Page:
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Upcoming Seminars [Next 30 ]
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Monday 19 March 2018, 10:30 at IHES, Amphithéâtre Léon Motchane MATH-IHES (TBA) hep-th
Vladimir Sokolov ( Landau Institute for Theoretical Physics & IHES ) TBA

Monday 19 March 2018, 10:45 at LPTMC, Jussieu, tower 13-12, 5th floor, room 5-23 SEM-LPTMC (Séminaire du Laboratoire de Physique Théorique de la Matière Condensée) cond-mat.mes-hall
Tin Sulejmanpasic ( LPT-ENS ) Fractionalization between the vacua: from QCD to quantum magnetism
Abstract: Quantum Chromodynamics (QCD) -- the theory of strong nuclear forces -- has baffled the physics community and remains one of the poorly understood parts of the standard model. Its quintessential property: the confinement of quarks into protons, neutrons and mesons, while verified both experimentally and numerically, remains an elusive theoretical problem. The various cousins of QCD are however possible to understand to varying degrees and precision. In some of these theories the vacuum state is degenerate, and hence allows for domain walls -- a surface excitation which interpolates between two vacua of the theory. These domain walls have a remarkable property that quarks become liberated on them, and the domain wall excitation spectrum is very different from that of the bulk. Such QCD cousins are, unfortunately, not the physical theory, and they do not occur in nature. QCD however has another unlikely cousin: the Valence Bond Solid (VBS) state of the quantum anti-ferromagnet, where spin 1/2 excitations (or spinons) are bound into spin 1 excitations by a mechanism very similar to confinement of quarks. Perhaps surprisingly the low energy theory describing the behavior of the VBS phase is virtually identical to its QCD cousins under certain conditions. Further the VBS phase may have multiple vacua, and thus support domain walls, which in turn support liberated spinon excitations absent in the bulk. This has been verified numerically in the so-called J-Q model. These domain wall modes can in fact be seen as edge modes akin to those of the symmetry protected topological state. A multidisciplinary effort is slowly emerging to understand such phenomena, from the theoretical aspects of fundamental and condensed matter physics, to the numerical efforts in trying to understand QCD and quantum magnets.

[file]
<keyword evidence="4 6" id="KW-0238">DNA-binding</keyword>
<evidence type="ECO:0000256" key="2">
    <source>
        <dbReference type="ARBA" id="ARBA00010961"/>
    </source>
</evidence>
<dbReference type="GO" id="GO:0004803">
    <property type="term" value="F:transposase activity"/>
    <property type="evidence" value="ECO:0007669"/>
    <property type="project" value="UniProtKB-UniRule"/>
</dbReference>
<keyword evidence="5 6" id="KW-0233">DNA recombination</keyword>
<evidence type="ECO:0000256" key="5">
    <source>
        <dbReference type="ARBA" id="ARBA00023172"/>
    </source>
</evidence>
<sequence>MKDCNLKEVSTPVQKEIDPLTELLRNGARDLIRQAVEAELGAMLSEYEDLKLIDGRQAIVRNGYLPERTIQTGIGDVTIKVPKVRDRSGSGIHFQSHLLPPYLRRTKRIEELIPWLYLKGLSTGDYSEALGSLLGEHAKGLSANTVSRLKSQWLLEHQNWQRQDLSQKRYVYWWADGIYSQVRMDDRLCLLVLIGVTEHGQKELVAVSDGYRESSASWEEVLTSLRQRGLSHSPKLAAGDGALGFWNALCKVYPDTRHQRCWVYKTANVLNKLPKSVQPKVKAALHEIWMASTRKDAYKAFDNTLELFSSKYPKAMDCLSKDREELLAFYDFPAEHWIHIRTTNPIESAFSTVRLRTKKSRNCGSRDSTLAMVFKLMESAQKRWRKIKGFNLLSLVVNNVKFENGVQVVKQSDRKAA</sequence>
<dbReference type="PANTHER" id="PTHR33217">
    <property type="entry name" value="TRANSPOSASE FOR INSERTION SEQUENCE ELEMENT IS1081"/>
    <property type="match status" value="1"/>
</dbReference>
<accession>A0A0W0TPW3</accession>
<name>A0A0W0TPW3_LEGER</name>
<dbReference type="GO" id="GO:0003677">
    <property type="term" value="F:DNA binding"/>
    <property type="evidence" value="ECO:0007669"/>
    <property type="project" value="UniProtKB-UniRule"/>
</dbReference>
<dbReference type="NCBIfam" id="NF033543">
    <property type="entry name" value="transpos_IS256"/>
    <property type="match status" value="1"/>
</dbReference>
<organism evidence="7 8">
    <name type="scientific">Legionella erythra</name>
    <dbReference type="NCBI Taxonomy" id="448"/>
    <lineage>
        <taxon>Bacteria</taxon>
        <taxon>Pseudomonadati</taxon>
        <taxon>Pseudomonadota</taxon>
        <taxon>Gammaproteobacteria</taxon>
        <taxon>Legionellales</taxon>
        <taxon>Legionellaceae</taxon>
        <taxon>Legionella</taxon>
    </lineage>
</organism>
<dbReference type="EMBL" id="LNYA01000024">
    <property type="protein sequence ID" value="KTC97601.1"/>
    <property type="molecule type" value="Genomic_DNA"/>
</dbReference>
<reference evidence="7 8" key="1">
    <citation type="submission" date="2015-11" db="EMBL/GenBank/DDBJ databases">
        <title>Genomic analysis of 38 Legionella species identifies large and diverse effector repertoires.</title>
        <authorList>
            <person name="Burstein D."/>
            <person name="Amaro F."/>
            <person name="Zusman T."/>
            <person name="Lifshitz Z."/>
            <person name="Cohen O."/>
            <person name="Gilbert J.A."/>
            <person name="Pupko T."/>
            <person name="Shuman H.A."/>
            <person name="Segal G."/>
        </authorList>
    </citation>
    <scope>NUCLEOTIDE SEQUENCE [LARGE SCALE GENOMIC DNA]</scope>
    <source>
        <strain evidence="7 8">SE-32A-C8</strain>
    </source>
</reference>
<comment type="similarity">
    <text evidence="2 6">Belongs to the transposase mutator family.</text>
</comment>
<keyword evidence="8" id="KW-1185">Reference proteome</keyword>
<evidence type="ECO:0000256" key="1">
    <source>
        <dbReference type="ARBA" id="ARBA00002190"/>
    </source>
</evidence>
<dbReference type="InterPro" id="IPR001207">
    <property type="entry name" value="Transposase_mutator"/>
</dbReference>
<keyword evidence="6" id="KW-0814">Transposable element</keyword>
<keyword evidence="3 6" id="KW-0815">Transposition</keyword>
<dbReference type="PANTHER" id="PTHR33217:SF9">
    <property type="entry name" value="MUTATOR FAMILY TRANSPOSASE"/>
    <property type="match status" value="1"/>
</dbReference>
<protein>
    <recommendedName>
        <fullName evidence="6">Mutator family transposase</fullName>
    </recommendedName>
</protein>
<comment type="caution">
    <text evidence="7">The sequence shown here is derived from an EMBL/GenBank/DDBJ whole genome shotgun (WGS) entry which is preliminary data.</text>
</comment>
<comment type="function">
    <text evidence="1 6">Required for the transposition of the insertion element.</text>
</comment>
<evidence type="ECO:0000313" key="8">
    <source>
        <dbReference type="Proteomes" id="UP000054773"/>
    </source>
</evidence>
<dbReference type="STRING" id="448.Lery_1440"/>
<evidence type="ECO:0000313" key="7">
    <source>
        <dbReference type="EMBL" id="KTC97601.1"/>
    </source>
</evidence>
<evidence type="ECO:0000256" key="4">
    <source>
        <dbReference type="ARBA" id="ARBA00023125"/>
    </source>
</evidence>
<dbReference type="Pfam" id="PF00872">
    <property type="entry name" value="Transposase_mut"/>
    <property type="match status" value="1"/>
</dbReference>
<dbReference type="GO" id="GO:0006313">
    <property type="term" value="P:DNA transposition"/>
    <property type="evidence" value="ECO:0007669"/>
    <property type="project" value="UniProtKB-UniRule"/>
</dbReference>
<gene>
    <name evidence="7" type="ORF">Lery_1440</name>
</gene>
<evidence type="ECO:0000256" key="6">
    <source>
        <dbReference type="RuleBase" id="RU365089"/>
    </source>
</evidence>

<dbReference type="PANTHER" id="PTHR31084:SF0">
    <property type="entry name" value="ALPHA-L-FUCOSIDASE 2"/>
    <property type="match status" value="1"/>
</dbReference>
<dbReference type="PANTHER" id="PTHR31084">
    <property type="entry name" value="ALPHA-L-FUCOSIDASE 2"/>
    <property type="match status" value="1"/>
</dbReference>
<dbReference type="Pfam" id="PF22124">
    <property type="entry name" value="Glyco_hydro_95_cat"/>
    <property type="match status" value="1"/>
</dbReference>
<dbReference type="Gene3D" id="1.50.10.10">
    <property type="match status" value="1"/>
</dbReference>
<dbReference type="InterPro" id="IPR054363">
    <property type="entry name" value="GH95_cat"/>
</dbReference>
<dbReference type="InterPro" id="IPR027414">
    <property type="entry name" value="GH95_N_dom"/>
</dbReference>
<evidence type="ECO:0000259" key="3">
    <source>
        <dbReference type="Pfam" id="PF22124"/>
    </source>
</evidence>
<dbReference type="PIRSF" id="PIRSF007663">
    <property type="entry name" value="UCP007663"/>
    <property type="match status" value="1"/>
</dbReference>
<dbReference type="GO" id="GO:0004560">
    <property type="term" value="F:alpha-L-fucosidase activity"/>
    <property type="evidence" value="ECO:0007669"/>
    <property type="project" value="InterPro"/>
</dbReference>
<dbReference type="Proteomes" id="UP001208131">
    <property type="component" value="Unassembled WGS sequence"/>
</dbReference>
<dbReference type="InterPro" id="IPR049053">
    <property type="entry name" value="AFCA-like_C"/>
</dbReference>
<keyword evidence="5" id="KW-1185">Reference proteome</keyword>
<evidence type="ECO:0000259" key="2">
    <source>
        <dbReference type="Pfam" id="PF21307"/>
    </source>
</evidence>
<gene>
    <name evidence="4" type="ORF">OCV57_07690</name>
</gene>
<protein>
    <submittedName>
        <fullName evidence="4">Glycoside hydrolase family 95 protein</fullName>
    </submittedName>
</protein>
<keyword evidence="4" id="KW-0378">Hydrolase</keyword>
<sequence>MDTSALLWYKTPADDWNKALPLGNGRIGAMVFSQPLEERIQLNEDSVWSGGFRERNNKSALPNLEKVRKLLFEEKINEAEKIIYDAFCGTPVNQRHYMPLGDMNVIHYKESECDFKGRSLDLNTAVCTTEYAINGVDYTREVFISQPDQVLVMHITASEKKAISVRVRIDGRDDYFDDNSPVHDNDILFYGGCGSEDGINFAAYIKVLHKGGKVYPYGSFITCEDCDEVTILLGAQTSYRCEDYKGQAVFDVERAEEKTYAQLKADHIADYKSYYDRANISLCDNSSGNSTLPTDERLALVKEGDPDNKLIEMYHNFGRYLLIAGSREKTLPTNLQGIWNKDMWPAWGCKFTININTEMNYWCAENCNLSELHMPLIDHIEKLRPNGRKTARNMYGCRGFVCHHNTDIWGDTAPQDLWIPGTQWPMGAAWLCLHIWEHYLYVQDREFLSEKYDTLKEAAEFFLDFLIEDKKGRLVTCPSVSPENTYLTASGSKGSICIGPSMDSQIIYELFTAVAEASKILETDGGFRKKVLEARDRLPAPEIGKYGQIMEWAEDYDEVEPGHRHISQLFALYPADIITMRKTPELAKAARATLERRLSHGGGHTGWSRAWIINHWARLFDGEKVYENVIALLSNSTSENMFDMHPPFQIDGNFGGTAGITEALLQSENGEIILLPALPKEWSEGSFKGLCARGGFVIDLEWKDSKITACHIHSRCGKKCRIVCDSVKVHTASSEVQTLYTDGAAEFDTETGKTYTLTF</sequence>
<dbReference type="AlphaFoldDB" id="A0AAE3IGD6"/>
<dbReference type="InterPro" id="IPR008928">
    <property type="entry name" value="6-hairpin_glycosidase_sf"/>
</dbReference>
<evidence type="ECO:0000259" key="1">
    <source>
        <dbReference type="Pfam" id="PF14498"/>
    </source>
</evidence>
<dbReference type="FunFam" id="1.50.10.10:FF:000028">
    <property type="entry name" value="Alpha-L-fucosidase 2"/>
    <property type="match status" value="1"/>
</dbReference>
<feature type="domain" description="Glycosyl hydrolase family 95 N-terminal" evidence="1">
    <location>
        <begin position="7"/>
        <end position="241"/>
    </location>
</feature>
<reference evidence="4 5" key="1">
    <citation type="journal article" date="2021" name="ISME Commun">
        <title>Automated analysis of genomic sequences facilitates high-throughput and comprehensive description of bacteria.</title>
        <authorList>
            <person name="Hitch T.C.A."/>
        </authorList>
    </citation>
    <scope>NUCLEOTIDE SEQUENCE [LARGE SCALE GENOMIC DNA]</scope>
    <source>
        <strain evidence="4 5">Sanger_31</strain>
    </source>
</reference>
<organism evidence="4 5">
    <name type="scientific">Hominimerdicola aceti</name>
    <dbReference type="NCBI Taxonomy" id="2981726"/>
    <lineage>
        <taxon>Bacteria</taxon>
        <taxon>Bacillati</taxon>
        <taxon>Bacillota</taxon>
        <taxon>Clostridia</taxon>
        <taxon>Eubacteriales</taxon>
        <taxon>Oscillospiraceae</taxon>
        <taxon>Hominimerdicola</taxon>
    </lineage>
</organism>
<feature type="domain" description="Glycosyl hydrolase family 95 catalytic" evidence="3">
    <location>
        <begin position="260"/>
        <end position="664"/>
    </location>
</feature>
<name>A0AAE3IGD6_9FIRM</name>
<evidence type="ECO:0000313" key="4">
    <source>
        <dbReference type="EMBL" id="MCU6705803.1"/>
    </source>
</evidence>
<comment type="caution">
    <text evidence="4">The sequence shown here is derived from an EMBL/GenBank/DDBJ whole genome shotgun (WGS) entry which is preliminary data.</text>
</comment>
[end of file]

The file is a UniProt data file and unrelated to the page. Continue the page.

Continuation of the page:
Monday 19 March 2018, 11:00 at IPHT, Salle Claude Itzykson, Bât. 774 IPHT-PHM (Séminaire de physique mathématique) math-ph
Federico Zerbini ( IPhT ) String amplitudes in genus one: from open to closed strings.
Abstract: The Feynman diagram expansion of scattering amplitudes in perturbative superstring theory can be written as a series of integrals over compactified moduli spaces of Riemann surfaces with marked points, indexed by the genus. In genus zero one finds that open and closed string amplitudes can be described in terms of special values of multi-valued and single-valued polylogarithms, respectively, and are related by a map called single-valued projection. In this talk I want to report on recent evidence that an analogous statement can be made in genus one in terms of elliptic polylogarithms.

Monday 19 March 2018, 14:00 at IPHT, Salle Claude Itzykson, Bât. 774 IPHT-STA (Séminaire de Physique Statistique, CEA/Saclay) cond-mat
Martin Lenz ( LPTMS Orsay ) Slimming down through frustration
Abstract: Controlling the self-assembly of supramolecular structures is vital for living cells, and a central challenge for engineering at the nano- and microscales. Nevertheless, even particles without optimized shapes can robustly form well-defined morphologies. This is the case in numerous medical conditions where normally soluble proteins aggregate into fibers. Beyond the diversity of molecular mechanisms involved, we propose that fibers generically arise from the aggregation of irregular particles with short-range interactions. Using minimal models of frustrated aggregating particles, we demonstrate robust fiber formation for a variety of particle shapes and aggregation conditions. Geometrical frustration plays a crucial role in this process, and accounts for the range of parameters in which fibers form as well as for their metastable, yet long-lived character.

Monday 19 March 2018, 14:30 at IHES, Amphithéâtre Léon Motchane
( Séminaire Géométrie et groupes discrets )
MATH-IHES (TBA) hep-th
Anne Parreau ( Université Grenoble Alpes ) Geodesic currents, positive cross-ratios and degenerations of maximal representations